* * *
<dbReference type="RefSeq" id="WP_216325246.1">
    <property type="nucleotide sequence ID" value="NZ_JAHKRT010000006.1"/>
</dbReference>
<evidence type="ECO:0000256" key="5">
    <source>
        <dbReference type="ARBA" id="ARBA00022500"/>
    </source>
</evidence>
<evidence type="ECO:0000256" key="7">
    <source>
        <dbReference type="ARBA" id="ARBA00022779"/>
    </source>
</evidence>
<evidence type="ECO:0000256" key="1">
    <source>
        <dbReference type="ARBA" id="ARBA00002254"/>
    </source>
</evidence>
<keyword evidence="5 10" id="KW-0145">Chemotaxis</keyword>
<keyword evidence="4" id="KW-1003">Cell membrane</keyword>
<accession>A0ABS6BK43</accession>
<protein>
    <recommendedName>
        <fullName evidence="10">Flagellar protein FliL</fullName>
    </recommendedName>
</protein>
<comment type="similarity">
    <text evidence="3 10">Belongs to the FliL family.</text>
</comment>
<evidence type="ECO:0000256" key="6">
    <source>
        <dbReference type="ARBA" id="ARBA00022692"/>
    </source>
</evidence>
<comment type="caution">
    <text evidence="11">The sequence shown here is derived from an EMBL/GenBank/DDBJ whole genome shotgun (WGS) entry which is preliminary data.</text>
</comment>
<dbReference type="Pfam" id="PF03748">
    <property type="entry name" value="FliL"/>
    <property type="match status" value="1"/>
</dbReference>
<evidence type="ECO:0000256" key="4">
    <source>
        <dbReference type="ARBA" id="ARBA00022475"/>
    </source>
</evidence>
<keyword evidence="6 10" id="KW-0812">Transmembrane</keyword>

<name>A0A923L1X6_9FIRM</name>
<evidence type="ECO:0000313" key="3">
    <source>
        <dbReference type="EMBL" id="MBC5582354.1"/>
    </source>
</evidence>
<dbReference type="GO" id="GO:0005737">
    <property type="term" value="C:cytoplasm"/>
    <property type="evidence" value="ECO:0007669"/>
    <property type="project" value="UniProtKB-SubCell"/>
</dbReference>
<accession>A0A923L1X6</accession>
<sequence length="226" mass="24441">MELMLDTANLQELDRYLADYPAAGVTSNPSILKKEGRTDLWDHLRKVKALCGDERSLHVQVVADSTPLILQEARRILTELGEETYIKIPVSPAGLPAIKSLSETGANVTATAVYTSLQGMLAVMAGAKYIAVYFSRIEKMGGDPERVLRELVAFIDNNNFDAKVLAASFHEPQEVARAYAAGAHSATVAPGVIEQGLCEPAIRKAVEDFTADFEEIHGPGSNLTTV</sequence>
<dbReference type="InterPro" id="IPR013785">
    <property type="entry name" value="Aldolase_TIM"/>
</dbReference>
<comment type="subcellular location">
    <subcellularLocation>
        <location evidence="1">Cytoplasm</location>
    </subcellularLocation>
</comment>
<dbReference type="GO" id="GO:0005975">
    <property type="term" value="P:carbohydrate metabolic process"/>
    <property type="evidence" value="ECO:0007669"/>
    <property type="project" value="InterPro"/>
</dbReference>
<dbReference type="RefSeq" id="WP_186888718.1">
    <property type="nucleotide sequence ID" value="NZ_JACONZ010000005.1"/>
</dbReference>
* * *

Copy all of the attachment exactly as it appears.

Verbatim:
<dbReference type="RefSeq" id="WP_216325246.1">
    <property type="nucleotide sequence ID" value="NZ_JAHKRT010000006.1"/>
</dbReference>
<evidence type="ECO:0000256" key="5">
    <source>
        <dbReference type="ARBA" id="ARBA00022500"/>
    </source>
</evidence>
<evidence type="ECO:0000256" key="7">
    <source>
        <dbReference type="ARBA" id="ARBA00022779"/>
    </source>
</evidence>
<evidence type="ECO:0000256" key="1">
    <source>
        <dbReference type="ARBA" id="ARBA00002254"/>
    </source>
</evidence>
<keyword evidence="5 10" id="KW-0145">Chemotaxis</keyword>
<keyword evidence="4" id="KW-1003">Cell membrane</keyword>
<accession>A0ABS6BK43</accession>
<protein>
    <recommendedName>
        <fullName evidence="10">Flagellar protein FliL</fullName>
    </recommendedName>
</protein>
<comment type="similarity">
    <text evidence="3 10">Belongs to the FliL family.</text>
</comment>
<evidence type="ECO:0000256" key="6">
    <source>
        <dbReference type="ARBA" id="ARBA00022692"/>
    </source>
</evidence>
<comment type="caution">
    <text evidence="11">The sequence shown here is derived from an EMBL/GenBank/DDBJ whole genome shotgun (WGS) entry which is preliminary data.</text>
</comment>
<dbReference type="Pfam" id="PF03748">
    <property type="entry name" value="FliL"/>
    <property type="match status" value="1"/>
</dbReference>
<evidence type="ECO:0000256" key="4">
    <source>
        <dbReference type="ARBA" id="ARBA00022475"/>
    </source>
</evidence>
<keyword evidence="6 10" id="KW-0812">Transmembrane</keyword>

<name>A0A923L1X6_9FIRM</name>
<evidence type="ECO:0000313" key="3">
    <source>
        <dbReference type="EMBL" id="MBC5582354.1"/>
    </source>
</evidence>
<dbReference type="GO" id="GO:0005737">
    <property type="term" value="C:cytoplasm"/>
    <property type="evidence" value="ECO:0007669"/>
    <property type="project" value="UniProtKB-SubCell"/>
</dbReference>
<accession>A0A923L1X6</accession>
<sequence length="226" mass="24441">MELMLDTANLQELDRYLADYPAAGVTSNPSILKKEGRTDLWDHLRKVKALCGDERSLHVQVVADSTPLILQEARRILTELGEETYIKIPVSPAGLPAIKSLSETGANVTATAVYTSLQGMLAVMAGAKYIAVYFSRIEKMGGDPERVLRELVAFIDNNNFDAKVLAASFHEPQEVARAYAAGAHSATVAPGVIEQGLCEPAIRKAVEDFTADFEEIHGPGSNLTTV</sequence>
<dbReference type="InterPro" id="IPR013785">
    <property type="entry name" value="Aldolase_TIM"/>
</dbReference>
<comment type="subcellular location">
    <subcellularLocation>
        <location evidence="1">Cytoplasm</location>
    </subcellularLocation>
</comment>
<dbReference type="GO" id="GO:0005975">
    <property type="term" value="P:carbohydrate metabolic process"/>
    <property type="evidence" value="ECO:0007669"/>
    <property type="project" value="InterPro"/>
</dbReference>
<dbReference type="RefSeq" id="WP_186888718.1">
    <property type="nucleotide sequence ID" value="NZ_JACONZ010000005.1"/>
</dbReference>